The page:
Streetwear, contemporary fashion and art get into the mix at new Malaysian label to watch

COLLABORATION between players in fashion and art is a popular device that creates a collective impact in the creative world.

Transcending the line between the two worlds is Emri Vision, spearheaded by founder and creative director Emran Rijal.

The brand’s pre-collection 2021 explores the surrealist artworks by Malaysian artist Ameyr. It sets forth a visual language that is heavy in prints with menswear silhouettes that applies to womenswear.

The collection addresses climate change as the collective concern of our time.

$!Emran notes that a visionary is someone who strives to evolve and create for themselves and for society. – PICTURE COURTESY OF EMRI VISION

What was it like to launch a fashion label in the middle of a pandemic?

Our motivation was at an all-time high in the beginning but we had to revise our timeline, due to the measures to curb the spread of Covid-19.

It was challenging to maintain that high energy level but we worked with what we had and continued to stay creative.

However, the most exciting and stimulating part would be to put ideas together and make them come to life, assembling the pieces and finding elegant solutions to complicated technical issues.

What is Emri Vision all about?

The idea of the brand is to connect all the dots in the industry, by prioritising creative collaborations in the process of getting ourselves recognised as a young designer label while giving other creators a platform to express their craft.

Could you share with us the story behind this creative partnership with Ameyr?

I first saw one of Ameyr’s artworks at an exhibition, it moved me in an instant and still moves me up to this day, and from that moment I knew I had to work with him. That is when my co-founder Harith Hisham came into the picture because, at the time, the exhibition was hosted by him.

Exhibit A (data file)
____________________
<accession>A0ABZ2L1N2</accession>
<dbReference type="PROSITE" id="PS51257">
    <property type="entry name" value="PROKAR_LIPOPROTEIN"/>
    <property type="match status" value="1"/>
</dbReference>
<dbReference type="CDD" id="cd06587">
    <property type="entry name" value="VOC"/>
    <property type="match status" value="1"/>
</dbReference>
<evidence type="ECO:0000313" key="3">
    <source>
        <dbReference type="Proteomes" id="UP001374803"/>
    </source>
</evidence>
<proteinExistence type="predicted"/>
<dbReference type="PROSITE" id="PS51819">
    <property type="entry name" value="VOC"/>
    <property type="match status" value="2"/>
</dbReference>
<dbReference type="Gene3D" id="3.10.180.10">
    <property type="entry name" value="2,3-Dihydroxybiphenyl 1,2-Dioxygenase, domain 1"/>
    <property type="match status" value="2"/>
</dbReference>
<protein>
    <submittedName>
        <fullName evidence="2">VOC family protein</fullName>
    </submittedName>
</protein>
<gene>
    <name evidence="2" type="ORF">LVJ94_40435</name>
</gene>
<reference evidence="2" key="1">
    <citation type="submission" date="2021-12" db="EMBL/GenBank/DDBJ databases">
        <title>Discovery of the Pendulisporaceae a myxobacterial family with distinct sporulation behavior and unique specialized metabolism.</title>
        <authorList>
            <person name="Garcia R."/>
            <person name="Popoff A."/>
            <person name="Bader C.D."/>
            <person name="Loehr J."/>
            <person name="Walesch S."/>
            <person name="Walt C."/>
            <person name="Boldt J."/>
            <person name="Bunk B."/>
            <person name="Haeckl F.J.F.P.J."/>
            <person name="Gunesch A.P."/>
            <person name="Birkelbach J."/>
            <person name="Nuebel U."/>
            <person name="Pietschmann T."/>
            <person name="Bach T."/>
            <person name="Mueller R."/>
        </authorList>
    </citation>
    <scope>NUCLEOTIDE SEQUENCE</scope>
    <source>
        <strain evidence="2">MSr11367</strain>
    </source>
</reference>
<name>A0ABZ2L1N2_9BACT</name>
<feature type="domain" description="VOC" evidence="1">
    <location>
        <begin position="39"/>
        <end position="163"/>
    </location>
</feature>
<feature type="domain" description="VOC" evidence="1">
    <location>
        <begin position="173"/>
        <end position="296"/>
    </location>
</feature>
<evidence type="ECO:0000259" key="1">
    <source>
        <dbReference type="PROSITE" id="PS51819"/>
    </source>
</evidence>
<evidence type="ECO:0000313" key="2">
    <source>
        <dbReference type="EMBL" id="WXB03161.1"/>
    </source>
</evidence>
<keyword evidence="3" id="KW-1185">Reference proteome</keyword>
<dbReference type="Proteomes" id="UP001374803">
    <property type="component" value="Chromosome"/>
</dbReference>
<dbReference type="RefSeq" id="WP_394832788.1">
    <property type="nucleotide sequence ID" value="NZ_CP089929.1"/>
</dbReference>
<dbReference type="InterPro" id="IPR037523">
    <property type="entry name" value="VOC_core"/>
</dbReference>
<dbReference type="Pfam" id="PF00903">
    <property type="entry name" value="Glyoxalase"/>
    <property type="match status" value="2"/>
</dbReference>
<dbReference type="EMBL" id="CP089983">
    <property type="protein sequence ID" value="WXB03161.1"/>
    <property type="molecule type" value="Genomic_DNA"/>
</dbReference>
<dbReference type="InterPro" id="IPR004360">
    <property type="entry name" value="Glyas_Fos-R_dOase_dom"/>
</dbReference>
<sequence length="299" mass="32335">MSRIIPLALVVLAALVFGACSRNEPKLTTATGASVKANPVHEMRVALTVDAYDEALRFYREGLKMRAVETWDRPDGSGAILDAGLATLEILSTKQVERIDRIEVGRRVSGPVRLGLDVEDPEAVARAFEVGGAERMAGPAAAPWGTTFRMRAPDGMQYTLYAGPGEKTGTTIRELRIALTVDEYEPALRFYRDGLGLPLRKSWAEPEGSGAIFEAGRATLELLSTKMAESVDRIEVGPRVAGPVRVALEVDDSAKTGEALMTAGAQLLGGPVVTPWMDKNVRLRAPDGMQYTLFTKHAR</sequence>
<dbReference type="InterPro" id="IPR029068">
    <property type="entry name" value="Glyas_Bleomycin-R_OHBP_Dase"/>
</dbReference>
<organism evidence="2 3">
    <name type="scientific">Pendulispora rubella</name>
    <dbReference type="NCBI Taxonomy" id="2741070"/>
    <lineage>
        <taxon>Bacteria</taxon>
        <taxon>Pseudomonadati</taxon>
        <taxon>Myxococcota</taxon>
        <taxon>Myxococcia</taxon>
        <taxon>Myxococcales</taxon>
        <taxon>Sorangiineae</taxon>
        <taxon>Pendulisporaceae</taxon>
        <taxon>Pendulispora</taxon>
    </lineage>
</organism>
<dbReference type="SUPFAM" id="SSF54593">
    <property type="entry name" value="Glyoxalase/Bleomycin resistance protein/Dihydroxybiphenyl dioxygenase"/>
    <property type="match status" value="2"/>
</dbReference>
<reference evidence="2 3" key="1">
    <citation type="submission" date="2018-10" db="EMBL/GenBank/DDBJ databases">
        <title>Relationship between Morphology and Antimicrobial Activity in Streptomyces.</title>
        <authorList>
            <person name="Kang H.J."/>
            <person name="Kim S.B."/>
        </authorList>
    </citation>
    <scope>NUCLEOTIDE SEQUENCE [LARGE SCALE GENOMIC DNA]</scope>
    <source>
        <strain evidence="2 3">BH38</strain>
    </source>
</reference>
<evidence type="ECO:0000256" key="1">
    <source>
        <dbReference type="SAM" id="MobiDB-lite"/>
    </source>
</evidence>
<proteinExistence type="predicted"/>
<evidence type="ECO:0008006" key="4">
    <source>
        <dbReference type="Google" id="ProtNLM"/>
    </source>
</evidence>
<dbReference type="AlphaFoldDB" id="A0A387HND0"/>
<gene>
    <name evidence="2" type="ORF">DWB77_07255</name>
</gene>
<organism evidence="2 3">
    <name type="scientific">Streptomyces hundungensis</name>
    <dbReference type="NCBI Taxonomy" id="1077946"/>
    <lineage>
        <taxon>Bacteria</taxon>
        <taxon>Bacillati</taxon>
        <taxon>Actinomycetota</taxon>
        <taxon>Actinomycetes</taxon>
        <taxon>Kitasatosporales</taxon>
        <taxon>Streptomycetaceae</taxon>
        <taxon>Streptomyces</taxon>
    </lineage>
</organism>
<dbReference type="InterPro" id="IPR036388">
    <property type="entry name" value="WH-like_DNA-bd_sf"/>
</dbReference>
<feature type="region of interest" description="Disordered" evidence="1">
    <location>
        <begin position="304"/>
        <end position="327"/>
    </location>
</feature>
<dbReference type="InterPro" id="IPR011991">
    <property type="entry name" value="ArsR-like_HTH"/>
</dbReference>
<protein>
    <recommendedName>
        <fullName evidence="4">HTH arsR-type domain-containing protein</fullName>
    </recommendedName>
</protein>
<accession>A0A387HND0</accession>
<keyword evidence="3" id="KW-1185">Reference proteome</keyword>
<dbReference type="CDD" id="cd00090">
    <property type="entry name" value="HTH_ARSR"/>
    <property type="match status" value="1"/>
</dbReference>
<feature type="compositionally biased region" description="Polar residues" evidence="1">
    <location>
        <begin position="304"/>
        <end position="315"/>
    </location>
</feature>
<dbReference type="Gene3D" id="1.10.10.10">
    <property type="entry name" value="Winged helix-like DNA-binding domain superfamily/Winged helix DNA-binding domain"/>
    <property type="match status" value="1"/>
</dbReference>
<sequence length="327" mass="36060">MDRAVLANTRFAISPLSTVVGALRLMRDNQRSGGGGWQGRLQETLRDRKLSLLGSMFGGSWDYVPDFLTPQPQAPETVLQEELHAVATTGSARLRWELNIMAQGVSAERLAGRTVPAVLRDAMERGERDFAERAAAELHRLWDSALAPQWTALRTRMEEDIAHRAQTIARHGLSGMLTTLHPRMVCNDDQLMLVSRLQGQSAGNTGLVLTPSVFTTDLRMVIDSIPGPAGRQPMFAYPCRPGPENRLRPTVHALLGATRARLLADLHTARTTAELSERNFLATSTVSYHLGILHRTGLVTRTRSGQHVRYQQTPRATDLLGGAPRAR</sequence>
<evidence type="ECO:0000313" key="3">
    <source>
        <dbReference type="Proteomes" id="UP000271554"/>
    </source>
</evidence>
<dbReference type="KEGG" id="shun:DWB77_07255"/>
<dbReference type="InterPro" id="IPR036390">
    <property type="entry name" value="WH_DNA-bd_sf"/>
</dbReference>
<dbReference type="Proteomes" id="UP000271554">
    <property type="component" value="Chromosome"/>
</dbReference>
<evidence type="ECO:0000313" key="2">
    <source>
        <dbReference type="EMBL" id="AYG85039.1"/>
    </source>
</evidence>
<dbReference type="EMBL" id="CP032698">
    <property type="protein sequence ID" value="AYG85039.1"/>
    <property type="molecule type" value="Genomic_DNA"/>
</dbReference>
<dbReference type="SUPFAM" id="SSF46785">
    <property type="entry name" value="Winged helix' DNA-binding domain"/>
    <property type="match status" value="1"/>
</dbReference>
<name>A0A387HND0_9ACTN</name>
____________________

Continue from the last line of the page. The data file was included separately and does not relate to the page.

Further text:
Ameyr’s art mainly touches on his psyche and struggles with mental health while highlighting global issues to the forefront of society. For example, his artwork Pop Cul(na)ture is a collage of natural disasters set in 80s’ pop art colour palettes.

It really speaks to a generation who shares a collective concern about the state of climate change and global warming.

Wearing a piece of art with a message is just as powerful as a football fan proudly wearing their club jersey.

What would you like to ultimately achieve with Emri Vision?

Debuting during the peak of Malaysia’s most difficult times with the pandemic, we have been keeping our finger on the pulse and being mindful of social development to ensure our presence amid the turbulent time is not just about clothes.

We are so blessed to have cultivated a dedicated following since inception and because we have a platform, we have made it a mission to shine light in these dark times. At the heart of the brand, we aim to encourage creativity as an outlet for people who are struggling with mental health and that it is okay to express your distress without feeling judged.